This invention relates to a cam mechanism for driving reciprocating machines and to a constant volume pulsation-free reciprocating pump utilizing said cam mechanism.

2. Description of the Prior Art

Reciprocating pumps perform pumping action consisting in the suction and delivery of liquid by the reciprocating motion of a plunger, piston or the like (hereinafter referred to collectively as a plunger) in a cylinder. Particularly, the plunger pump, as compared with others, withstands very high pressure and is superior in volumetric efficiency, so that it has been widely used in various fields. However, the delivery action of reciprocating pumps is intermittent and the delivery rate varies to a great extent, causing the so-called pulsation. If the delivery rate is not constant at any moment, as described above, various inconveniences arise. Particularly, it cannot be put to use in process plants or other facilities which require a constant volume of liquid to be fed at all times.

Generally, the reciprocating pump comprises a liquid pressing chamger, a cylinder, and a plunger axially slidably installed in the cylinder to allow its one end to come in and out of the pressing chamber. The pressing chamber communicates on one hand with a liquid suction port via a suction valve allowing the passage of only liquid flowing into the pressing chamber and on the other hand with a delivery port via a delivery valve allowing the passage of only liquid flowing out of the pressing chamber. Heretofore, ball valves and poppet valves have been used as such suction valves and delivery valves. This type of valve performs an opening and closing action, that is, it is opened by liquid pressure and closed by gravitation; thus, it is a so-called check valve allowing the passage of liquid only in one direction. There is another type in which a spring is installed in the valve mechanism to urge the valve body in one direction. In such conventional valves, however, the valve body, in closing, has to sit on the valve seat under gravitation, during which it sinks while abutting against the corners of the valve seat, making the valve closing timing inaccurate. If the closing of the valve is delayed, the liquid will flow back, leading to a variation in the delivery rate. Further, a time lag is also caused to the valve opening timing owing to surge during the opening of the valve. Even in the case of using a spring, it is necessary to use a strong spring in order to secure a stabilized valve closing timing, but because of the structural limitation requiring that such spring should be installed in the valve mechanism, it could not be expected to employ a sufficiently strong spring. Even if it can be employed, the strength of such spring, in turn, acts as a suction resistance to the suction valve or causes cavitation. For the delivery valve, it is only when the relation of pressures on both sides of the valve body during delivery stroke is that:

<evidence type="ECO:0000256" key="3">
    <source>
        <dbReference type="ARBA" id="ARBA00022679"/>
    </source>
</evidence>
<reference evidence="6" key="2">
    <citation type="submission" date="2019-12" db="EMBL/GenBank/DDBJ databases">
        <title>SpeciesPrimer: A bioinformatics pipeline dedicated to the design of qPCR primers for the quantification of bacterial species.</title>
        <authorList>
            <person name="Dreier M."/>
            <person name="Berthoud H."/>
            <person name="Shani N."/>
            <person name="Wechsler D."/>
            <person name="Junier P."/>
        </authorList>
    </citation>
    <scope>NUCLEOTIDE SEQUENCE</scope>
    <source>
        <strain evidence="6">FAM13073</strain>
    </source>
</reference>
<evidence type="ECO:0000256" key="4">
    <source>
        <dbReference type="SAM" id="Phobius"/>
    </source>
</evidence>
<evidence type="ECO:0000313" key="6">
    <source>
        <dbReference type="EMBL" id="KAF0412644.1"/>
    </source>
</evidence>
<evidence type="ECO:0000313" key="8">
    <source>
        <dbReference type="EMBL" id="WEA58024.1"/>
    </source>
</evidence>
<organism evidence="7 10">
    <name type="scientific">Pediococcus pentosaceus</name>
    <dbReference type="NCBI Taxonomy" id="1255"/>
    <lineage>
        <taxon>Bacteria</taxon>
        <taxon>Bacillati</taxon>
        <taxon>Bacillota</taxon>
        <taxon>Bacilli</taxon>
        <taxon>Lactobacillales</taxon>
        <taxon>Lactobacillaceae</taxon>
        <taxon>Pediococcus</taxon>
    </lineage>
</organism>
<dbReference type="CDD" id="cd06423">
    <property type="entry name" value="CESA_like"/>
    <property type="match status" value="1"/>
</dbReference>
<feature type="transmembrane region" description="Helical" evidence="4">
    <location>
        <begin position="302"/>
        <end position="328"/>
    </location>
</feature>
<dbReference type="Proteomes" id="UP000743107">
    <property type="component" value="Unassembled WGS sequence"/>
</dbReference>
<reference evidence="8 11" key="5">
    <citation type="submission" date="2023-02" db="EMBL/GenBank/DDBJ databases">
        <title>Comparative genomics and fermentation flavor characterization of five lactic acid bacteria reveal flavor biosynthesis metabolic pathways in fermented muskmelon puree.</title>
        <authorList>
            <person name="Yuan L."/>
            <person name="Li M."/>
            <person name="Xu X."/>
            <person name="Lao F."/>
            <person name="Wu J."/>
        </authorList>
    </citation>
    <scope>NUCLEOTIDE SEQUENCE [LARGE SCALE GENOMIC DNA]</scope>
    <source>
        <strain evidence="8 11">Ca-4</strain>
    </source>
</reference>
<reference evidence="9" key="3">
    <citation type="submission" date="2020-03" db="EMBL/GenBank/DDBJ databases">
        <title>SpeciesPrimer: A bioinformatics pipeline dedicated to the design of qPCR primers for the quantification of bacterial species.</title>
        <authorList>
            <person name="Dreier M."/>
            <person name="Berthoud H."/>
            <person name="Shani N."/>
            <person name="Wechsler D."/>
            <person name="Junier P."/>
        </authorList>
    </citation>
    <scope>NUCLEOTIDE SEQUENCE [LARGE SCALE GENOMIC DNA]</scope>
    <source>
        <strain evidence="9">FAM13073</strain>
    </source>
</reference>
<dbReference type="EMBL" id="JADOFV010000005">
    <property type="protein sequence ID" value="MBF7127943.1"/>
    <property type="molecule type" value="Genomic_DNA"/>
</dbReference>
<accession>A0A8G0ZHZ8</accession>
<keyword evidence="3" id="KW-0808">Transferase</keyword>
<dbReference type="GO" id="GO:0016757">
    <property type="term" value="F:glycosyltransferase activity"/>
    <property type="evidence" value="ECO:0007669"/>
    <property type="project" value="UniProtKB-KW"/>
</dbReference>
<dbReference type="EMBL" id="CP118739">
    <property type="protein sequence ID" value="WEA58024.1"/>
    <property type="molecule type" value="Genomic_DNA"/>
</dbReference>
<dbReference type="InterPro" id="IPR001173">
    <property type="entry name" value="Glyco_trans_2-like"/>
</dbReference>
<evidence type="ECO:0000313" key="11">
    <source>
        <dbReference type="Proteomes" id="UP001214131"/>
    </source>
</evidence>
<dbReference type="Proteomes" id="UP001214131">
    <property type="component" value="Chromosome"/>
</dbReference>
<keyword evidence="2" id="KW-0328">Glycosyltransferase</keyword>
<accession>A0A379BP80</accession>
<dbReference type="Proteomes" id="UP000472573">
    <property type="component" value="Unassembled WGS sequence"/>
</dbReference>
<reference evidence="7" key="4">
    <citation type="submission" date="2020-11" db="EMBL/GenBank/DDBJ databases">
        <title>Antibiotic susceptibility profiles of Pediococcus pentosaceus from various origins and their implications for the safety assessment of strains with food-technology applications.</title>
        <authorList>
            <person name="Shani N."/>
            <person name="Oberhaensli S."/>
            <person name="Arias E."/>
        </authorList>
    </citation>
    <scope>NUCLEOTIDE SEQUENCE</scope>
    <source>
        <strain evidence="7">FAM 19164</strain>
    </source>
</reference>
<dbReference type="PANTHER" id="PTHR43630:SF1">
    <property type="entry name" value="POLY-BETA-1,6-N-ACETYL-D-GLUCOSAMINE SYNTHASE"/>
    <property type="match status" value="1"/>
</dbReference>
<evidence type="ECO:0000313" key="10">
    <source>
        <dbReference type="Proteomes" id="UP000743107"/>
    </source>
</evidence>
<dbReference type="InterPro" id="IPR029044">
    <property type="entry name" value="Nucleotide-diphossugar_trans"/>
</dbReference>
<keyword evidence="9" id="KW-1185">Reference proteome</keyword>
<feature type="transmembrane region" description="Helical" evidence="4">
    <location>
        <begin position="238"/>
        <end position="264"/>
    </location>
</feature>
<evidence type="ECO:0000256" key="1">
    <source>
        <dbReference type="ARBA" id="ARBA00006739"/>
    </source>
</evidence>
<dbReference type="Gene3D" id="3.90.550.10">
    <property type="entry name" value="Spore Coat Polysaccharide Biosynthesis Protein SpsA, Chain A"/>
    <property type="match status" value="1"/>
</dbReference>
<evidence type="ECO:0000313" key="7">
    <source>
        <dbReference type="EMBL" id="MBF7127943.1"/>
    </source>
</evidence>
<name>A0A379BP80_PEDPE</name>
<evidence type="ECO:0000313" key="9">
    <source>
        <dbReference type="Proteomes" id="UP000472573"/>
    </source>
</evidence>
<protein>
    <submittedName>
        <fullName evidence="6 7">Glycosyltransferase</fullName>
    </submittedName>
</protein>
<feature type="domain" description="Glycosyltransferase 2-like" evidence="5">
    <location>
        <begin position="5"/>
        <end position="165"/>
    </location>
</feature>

(liquid pressure on delivery side)+(spring pressure<(liquid pressure on pressing chamber side)

that the valve is opened, with the result that the spring pressure shares the cause of the pulsation of the delivery rate.

Further, materials for the valve body suitable for the handling of corrosive liquid include stainless steel, ceramics, titanium, and Hastelloy. Stainless steel cannot be said to be universally corrosion resistance, while ceramics, titanium and Hastelloy are too light in weight to rely on gravitation for the closing of the valve. Even if a spring is to be built in, it would be very difficult to obtain a spring designed to meet both requirements for corrosion resistance and spring constant. In the case of a valve of the conventional type using gravitation or an internal spring of limited spring pressure when handling viscous liquid, the valve opening and closing action could be slow or, at times, the valve could not move at all owing to the viscosity of liquid.

In the case of driving by using a cam mechanism, a spring is generally used for the returning of the plunger. However, as a characteristic of a spring, there is a difference in pressure between the time the spring is expanded and the time it is contracted; thus, to match with all operating conditions it is inevitable to use a considerably strong pressure, leading to the consumption of unnecessary energy and, moreover, durability has to be taken into account. It would be also possible to use a grooved cam, but in the case of a constant volume pump requiring a high degree of accuracy, the gap between the cam groove and the cam follower becomes a problem, causing difficulty to the production and assembly of the pump.

SUMMARY OF THE INVENTION

An object of this invention is to provide a reciprocating pump which is free from pulsation in the delivery rate and capable of feeding liquid always at a constant rate.

This invention is also intended to provide a cam mechanism which can be used in such a reciprocating machine as a reciprocating pump.